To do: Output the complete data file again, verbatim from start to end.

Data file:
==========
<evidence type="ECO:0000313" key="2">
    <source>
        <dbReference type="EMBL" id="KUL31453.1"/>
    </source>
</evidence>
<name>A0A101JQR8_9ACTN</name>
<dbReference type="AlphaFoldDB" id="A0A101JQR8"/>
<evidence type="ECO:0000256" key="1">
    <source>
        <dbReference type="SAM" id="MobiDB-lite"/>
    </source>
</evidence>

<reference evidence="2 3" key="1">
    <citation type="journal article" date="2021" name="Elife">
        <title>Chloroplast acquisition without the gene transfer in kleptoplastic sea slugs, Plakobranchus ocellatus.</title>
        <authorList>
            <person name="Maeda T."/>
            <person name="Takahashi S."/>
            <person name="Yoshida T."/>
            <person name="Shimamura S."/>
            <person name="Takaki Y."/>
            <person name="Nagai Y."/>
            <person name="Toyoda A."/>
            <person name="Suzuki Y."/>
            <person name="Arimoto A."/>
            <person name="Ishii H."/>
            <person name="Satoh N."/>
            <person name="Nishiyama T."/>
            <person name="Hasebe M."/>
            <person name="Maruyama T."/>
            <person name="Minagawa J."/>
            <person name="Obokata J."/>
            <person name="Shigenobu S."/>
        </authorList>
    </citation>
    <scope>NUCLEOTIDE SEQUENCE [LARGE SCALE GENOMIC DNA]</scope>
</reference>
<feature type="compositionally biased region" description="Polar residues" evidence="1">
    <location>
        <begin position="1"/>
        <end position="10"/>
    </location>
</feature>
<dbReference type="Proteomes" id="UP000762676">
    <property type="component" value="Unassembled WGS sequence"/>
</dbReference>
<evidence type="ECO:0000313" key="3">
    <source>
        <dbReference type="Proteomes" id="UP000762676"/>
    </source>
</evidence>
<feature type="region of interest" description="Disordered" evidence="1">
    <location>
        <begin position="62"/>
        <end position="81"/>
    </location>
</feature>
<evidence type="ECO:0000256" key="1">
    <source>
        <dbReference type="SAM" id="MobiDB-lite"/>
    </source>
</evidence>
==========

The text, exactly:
<evidence type="ECO:0000313" key="2">
    <source>
        <dbReference type="EMBL" id="KUL31453.1"/>
    </source>
</evidence>
<name>A0A101JQR8_9ACTN</name>
<dbReference type="AlphaFoldDB" id="A0A101JQR8"/>
<evidence type="ECO:0000256" key="1">
    <source>
        <dbReference type="SAM" id="MobiDB-lite"/>
    </source>
</evidence>

<reference evidence="2 3" key="1">
    <citation type="journal article" date="2021" name="Elife">
        <title>Chloroplast acquisition without the gene transfer in kleptoplastic sea slugs, Plakobranchus ocellatus.</title>
        <authorList>
            <person name="Maeda T."/>
            <person name="Takahashi S."/>
            <person name="Yoshida T."/>
            <person name="Shimamura S."/>
            <person name="Takaki Y."/>
            <person name="Nagai Y."/>
            <person name="Toyoda A."/>
            <person name="Suzuki Y."/>
            <person name="Arimoto A."/>
            <person name="Ishii H."/>
            <person name="Satoh N."/>
            <person name="Nishiyama T."/>
            <person name="Hasebe M."/>
            <person name="Maruyama T."/>
            <person name="Minagawa J."/>
            <person name="Obokata J."/>
            <person name="Shigenobu S."/>
        </authorList>
    </citation>
    <scope>NUCLEOTIDE SEQUENCE [LARGE SCALE GENOMIC DNA]</scope>
</reference>
<feature type="compositionally biased region" description="Polar residues" evidence="1">
    <location>
        <begin position="1"/>
        <end position="10"/>
    </location>
</feature>
<dbReference type="Proteomes" id="UP000762676">
    <property type="component" value="Unassembled WGS sequence"/>
</dbReference>
<evidence type="ECO:0000313" key="3">
    <source>
        <dbReference type="Proteomes" id="UP000762676"/>
    </source>
</evidence>
<feature type="region of interest" description="Disordered" evidence="1">
    <location>
        <begin position="62"/>
        <end position="81"/>
    </location>
</feature>
<evidence type="ECO:0000256" key="1">
    <source>
        <dbReference type="SAM" id="MobiDB-lite"/>
    </source>
</evidence>